With just four picks and one of the lowest bonus pools available in the 2020 draft, Atlanta had to get a bit creative in how it drafted and what terms it could offer.
Having forfeited its second- and third-rounders for signing qualifying offer free agents Will Smith and Marcell Ozuna, and gained a third for the loss of Josh Donaldson, the Braves went into the five-round affair owning picks 25 (1st rd), 97 (3rd), 126 (4th), and 156 (5th). Their bonus pool was just $4,127,800. To make up for the lost second-rounder, the Braves were hoping to hit a home run later in the draft. But in order to get aggressive there, they would need to save some money early on.
So, while it may have seemed early to hear Jared Shuster's name called late in the first, there was a plan. The Wake Forest lefthander was one of the fastest rising players in his class, having broken out on the Cape the previous summer after struggling for most of his first two collegiate seasons. Still, he was only ranked 47th by Baseball America ahead of the draft and 77th by MLB Pipeline. But by taking him early and signing him to an under-slot $2,197,500 deal, Atlanta saved $542,800.
That money, along with $100,000 banked on a bargain deal with third-rounder Jesse Franklin, allowed the Braves to splurge on fifth-rounder Bryce Elder, who slid due to signability concerns. Elder was regarded as a risky pick for some clubs, leaving BA's No. 84 talent available at pick No. 156. Elder, a polished righthander from Texas, agreed to an $847,500 deal a week after the draft, more than half a million over the pick's $336,600 slot value.
The only Atlanta pick to sign for even close to his pick's preordained value that draft was Clemson righthander Spencer Strider, who received $449,300, just $2,500 under slot. Strider was coming off Tommy John surgery that cost him his sophomore season in 2019. Having thrown just 12 innings in 2020 before the pandemic ended the college season, he was a bit of a wild card. Of course, that gamble paid off, as Strider reached the majors less than 16 months later, appearing in two games out of the bullpen in October 2021. He may have received the smallest bonus of any Atlanta pick in 2020, but he more than made up for it by signing a six-year, $75 million contract extension last October after finishing second in National League Rookie of the Year balloting.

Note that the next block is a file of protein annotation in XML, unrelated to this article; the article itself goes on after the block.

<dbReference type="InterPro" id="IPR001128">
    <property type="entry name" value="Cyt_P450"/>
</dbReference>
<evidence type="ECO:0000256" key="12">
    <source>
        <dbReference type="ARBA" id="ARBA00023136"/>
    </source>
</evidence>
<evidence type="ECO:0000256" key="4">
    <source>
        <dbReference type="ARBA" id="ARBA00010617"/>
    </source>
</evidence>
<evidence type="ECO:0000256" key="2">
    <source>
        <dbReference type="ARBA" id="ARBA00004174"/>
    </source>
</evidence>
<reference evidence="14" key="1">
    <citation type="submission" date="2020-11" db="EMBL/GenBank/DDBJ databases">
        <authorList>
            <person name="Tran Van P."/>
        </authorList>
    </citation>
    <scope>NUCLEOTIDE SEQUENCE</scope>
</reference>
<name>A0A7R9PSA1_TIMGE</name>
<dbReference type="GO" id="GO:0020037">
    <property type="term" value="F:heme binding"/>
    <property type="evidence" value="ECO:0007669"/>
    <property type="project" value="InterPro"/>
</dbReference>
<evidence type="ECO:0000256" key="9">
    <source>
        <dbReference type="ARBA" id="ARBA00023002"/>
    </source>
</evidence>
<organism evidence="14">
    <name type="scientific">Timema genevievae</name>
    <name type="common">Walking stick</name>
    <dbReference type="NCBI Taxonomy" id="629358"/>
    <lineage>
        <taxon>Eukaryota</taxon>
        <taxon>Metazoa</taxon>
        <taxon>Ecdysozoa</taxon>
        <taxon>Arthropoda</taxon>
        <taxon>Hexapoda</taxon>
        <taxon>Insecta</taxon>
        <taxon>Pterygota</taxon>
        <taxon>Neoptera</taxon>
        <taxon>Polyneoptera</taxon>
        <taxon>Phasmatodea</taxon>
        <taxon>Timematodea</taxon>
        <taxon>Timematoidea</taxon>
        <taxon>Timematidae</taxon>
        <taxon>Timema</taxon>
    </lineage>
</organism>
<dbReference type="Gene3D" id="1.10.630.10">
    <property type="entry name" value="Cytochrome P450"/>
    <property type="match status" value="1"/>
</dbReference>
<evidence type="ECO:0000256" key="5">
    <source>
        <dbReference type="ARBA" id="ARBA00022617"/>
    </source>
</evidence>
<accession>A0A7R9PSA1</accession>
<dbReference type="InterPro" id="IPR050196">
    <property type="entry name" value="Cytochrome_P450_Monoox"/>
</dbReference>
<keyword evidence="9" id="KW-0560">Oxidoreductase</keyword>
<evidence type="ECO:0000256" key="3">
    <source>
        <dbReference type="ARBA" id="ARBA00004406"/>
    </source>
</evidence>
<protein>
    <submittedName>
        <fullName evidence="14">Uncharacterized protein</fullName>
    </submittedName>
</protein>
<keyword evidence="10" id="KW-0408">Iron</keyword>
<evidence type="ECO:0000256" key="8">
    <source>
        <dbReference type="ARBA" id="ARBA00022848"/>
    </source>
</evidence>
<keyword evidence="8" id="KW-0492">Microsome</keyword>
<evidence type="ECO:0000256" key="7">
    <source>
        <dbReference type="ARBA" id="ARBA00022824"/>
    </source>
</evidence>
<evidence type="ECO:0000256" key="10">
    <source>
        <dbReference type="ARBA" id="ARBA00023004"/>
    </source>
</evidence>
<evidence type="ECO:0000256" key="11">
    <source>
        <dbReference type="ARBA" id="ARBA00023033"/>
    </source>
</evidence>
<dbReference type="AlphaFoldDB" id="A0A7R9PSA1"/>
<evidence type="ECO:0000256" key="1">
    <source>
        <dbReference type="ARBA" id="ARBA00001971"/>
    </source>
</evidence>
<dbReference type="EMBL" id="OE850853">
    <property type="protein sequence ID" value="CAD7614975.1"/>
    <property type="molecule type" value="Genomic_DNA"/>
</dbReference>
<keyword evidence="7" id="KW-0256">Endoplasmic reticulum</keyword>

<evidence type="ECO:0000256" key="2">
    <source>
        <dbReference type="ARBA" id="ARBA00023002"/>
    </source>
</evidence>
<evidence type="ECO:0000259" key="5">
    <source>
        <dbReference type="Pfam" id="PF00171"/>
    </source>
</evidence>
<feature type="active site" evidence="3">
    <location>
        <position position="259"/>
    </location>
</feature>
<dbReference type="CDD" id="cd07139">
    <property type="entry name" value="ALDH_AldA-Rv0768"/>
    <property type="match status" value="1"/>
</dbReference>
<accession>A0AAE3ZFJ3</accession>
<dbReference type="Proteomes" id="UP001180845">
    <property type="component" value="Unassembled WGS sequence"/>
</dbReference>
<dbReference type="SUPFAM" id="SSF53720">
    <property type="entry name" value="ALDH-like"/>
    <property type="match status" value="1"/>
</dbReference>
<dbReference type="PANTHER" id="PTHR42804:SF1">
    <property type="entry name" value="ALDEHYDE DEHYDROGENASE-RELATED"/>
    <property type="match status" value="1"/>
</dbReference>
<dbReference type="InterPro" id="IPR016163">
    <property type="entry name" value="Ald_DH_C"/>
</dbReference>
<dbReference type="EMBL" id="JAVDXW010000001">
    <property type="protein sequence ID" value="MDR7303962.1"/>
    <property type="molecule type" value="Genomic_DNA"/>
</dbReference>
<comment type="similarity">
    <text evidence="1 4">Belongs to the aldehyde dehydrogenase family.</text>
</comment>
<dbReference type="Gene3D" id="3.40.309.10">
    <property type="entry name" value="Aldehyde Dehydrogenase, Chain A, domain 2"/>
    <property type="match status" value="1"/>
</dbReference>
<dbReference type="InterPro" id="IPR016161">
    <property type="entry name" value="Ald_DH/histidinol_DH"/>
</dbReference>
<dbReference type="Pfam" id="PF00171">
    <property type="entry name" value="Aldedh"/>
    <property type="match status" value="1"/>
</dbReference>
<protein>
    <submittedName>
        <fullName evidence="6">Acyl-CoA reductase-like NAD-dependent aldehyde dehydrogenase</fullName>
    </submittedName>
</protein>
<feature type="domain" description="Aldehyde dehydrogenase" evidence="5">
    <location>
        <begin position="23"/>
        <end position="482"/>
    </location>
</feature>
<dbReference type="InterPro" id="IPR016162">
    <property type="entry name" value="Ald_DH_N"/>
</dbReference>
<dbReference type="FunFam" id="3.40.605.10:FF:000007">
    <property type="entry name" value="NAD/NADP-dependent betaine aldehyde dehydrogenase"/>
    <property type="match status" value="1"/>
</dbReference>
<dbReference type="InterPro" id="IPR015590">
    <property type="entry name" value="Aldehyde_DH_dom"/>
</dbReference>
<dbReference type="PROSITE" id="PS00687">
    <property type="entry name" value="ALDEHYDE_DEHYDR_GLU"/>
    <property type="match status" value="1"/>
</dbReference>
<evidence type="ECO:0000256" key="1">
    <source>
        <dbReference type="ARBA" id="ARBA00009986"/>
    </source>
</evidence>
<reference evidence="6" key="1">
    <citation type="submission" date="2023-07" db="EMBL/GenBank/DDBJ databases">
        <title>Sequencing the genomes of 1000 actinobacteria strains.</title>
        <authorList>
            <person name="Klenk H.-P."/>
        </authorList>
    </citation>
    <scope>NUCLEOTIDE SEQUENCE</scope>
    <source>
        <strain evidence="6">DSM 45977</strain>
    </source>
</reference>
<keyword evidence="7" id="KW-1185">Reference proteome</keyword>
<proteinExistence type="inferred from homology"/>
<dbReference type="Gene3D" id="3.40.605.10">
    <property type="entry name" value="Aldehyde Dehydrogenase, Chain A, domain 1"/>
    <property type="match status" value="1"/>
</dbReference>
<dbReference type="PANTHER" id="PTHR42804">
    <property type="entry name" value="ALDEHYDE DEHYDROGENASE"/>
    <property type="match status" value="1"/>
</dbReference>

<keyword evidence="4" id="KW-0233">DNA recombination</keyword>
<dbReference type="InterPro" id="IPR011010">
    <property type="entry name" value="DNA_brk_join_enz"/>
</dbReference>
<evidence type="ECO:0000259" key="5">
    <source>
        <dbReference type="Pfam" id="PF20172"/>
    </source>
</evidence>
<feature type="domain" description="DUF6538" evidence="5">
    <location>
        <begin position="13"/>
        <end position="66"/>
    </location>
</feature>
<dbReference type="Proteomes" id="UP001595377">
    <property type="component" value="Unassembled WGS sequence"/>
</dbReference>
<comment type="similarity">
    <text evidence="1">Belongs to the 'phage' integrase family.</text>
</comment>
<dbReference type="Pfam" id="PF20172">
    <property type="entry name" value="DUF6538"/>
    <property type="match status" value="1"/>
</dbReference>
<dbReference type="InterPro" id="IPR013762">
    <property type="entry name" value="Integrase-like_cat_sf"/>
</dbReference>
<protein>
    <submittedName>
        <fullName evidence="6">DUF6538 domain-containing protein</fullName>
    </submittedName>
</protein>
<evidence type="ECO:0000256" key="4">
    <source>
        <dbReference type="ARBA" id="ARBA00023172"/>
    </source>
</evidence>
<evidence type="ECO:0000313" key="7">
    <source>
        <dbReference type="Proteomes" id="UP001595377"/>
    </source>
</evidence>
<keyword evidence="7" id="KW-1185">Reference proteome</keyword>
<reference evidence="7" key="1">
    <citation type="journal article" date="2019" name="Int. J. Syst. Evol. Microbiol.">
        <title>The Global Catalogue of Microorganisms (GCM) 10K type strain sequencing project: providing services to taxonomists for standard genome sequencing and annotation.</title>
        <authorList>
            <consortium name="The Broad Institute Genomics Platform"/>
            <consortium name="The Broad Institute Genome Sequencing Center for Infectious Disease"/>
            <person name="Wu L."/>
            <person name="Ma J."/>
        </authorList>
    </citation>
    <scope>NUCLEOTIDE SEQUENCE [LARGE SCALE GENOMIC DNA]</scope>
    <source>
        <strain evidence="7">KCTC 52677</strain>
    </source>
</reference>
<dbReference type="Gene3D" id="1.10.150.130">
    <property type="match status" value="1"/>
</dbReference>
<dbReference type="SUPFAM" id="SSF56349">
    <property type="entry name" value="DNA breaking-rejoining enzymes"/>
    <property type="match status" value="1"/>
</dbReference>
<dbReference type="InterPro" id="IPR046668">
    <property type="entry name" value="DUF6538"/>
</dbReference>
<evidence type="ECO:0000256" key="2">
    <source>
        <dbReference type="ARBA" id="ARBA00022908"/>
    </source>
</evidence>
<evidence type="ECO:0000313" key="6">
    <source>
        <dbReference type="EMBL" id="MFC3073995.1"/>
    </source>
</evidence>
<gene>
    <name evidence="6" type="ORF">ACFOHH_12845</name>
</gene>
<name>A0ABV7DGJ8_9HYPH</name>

Elder was the second member of the class to reach Atlanta, debuting last April. He was up and down throughout the 2022 campaign, making 10 appearances in all for the Braves and compiling a 3.17 ERA over 54 innings. He was one of the early favorites for the No. 5 starter job heading into training camp this spring, but after allowing eight earned runs in 11.2 innings he was optioned to Gwinnett on March 15, along with righthander Ian Anderson, who had seemed almost a lock to make the club.
So while Shuster and his below-slot deal made it possible to bring Elder into the organization back in 2020, Elder's disappointing spring cleared a path for Shuster to make the Opening Day roster, along with fellow lefthander Dylan Dodd, himself a well below-slot signing as a fifth-year senior in 2021. Both hit their spots within the zone this spring, something Elder failed to do. But should either of them falter, Elder will be more than happy to swap places. (Strider, of course, seems unlikely to make way for anyone, health willing.)
Post a Comment